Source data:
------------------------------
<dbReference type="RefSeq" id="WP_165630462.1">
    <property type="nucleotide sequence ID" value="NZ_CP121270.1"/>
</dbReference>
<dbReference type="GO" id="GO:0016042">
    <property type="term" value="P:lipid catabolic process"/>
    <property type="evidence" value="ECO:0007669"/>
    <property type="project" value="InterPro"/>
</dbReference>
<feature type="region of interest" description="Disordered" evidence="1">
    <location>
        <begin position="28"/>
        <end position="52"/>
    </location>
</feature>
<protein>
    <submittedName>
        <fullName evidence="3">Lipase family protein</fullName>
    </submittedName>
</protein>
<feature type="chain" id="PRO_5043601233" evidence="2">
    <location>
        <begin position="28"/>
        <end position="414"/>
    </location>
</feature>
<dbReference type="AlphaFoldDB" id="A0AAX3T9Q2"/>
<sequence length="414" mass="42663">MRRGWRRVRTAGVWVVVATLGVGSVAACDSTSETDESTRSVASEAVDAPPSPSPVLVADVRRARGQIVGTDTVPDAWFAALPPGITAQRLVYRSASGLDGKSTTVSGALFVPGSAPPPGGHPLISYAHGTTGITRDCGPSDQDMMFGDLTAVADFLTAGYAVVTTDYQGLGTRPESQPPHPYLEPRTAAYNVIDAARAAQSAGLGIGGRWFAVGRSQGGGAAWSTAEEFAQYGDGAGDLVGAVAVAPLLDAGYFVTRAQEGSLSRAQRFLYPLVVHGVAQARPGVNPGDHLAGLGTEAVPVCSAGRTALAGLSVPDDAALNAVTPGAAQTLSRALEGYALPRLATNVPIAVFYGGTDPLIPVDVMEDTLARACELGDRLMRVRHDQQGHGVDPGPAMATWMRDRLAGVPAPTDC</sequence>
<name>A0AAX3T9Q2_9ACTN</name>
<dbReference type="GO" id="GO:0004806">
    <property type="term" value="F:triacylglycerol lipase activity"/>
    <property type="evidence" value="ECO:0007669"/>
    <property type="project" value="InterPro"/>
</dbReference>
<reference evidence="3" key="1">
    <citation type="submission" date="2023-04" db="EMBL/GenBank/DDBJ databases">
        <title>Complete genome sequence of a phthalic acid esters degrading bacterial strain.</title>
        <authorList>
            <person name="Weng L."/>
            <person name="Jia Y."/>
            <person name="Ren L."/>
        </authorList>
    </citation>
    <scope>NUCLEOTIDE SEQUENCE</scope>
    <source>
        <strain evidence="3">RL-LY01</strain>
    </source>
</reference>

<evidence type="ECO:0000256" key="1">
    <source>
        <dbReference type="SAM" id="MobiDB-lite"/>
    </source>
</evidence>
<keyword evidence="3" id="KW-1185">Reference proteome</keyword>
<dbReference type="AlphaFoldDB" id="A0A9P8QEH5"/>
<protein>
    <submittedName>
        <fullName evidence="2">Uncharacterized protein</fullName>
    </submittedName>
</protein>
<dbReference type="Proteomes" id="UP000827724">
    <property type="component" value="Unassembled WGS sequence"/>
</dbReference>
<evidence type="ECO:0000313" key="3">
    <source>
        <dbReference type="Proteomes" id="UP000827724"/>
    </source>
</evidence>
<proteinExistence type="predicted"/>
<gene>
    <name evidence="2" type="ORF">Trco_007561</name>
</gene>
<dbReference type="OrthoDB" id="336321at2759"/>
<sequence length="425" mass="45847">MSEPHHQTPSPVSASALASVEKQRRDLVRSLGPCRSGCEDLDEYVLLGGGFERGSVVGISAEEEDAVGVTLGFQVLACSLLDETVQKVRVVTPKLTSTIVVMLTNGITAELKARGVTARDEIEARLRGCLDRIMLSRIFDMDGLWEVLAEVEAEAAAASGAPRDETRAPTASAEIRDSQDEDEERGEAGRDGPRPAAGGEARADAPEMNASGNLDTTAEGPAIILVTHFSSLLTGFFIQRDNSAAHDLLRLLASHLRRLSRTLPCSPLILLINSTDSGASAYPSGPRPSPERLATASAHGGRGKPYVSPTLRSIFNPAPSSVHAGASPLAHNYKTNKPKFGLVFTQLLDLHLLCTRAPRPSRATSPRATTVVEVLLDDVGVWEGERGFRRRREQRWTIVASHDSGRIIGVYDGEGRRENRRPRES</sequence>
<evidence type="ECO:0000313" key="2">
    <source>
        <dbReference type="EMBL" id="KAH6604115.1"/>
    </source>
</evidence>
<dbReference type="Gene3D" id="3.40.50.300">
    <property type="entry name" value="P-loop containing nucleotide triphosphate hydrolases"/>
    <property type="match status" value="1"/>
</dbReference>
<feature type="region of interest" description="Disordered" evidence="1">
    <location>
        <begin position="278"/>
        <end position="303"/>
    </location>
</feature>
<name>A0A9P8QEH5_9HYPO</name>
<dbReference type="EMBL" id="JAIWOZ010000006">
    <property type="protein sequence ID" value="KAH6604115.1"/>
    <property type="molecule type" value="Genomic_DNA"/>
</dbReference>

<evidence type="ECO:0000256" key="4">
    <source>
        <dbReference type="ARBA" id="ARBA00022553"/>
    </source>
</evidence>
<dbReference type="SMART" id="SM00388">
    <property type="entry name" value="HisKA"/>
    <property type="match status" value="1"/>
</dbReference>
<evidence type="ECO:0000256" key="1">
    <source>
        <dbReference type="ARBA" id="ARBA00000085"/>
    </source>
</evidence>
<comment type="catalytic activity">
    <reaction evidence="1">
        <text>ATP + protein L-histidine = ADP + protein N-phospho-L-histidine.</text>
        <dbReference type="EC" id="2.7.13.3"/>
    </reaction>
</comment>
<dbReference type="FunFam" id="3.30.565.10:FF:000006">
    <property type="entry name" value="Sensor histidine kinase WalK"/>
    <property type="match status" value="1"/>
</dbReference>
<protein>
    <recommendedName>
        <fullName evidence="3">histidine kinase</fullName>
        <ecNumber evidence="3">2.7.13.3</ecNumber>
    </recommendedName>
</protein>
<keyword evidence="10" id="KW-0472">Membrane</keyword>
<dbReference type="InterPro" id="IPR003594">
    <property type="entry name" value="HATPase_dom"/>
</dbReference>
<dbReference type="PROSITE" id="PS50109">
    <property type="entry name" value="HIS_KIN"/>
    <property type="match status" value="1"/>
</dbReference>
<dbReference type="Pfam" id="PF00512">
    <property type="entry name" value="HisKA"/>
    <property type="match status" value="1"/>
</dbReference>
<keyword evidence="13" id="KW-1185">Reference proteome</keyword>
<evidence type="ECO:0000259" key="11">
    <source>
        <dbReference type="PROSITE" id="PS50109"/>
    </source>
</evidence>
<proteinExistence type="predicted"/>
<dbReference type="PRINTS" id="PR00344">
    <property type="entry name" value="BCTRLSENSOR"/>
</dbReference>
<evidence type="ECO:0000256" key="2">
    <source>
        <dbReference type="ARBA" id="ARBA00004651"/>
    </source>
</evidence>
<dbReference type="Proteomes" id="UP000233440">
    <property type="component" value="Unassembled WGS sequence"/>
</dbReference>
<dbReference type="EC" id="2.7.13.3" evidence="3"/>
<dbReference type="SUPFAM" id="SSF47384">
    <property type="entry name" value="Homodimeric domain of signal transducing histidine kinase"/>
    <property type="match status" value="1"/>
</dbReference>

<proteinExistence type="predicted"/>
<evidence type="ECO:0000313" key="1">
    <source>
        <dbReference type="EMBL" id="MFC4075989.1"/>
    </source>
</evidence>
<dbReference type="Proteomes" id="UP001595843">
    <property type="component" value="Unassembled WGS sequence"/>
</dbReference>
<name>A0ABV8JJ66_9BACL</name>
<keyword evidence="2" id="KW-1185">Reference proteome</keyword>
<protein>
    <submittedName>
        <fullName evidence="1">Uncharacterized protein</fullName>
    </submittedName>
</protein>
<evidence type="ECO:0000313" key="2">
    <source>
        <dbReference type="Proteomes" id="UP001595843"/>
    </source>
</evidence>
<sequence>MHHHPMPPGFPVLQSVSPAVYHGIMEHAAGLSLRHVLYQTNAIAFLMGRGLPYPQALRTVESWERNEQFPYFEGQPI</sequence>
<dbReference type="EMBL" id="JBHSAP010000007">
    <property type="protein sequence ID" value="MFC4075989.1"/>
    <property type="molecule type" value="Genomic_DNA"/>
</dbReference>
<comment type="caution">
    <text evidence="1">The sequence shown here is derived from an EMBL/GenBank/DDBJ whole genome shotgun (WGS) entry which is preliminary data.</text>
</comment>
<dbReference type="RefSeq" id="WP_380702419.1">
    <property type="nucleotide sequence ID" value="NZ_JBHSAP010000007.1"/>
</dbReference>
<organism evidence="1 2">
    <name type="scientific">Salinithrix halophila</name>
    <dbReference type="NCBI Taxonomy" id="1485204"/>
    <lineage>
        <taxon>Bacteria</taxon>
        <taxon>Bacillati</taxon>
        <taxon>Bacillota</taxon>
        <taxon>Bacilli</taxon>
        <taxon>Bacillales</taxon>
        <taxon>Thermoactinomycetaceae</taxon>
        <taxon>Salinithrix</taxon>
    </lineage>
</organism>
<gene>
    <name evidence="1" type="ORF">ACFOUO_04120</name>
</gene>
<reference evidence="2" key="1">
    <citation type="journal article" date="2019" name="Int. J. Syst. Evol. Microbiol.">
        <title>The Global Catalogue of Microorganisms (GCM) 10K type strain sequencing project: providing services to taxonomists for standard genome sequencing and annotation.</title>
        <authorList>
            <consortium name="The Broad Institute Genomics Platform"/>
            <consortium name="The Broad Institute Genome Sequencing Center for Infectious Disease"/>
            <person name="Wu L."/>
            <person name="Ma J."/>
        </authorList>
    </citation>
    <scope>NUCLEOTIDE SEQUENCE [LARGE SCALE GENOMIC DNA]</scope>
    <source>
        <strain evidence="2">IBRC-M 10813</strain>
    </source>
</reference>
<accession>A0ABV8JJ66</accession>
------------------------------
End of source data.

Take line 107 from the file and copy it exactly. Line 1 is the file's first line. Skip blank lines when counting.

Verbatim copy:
</evidence>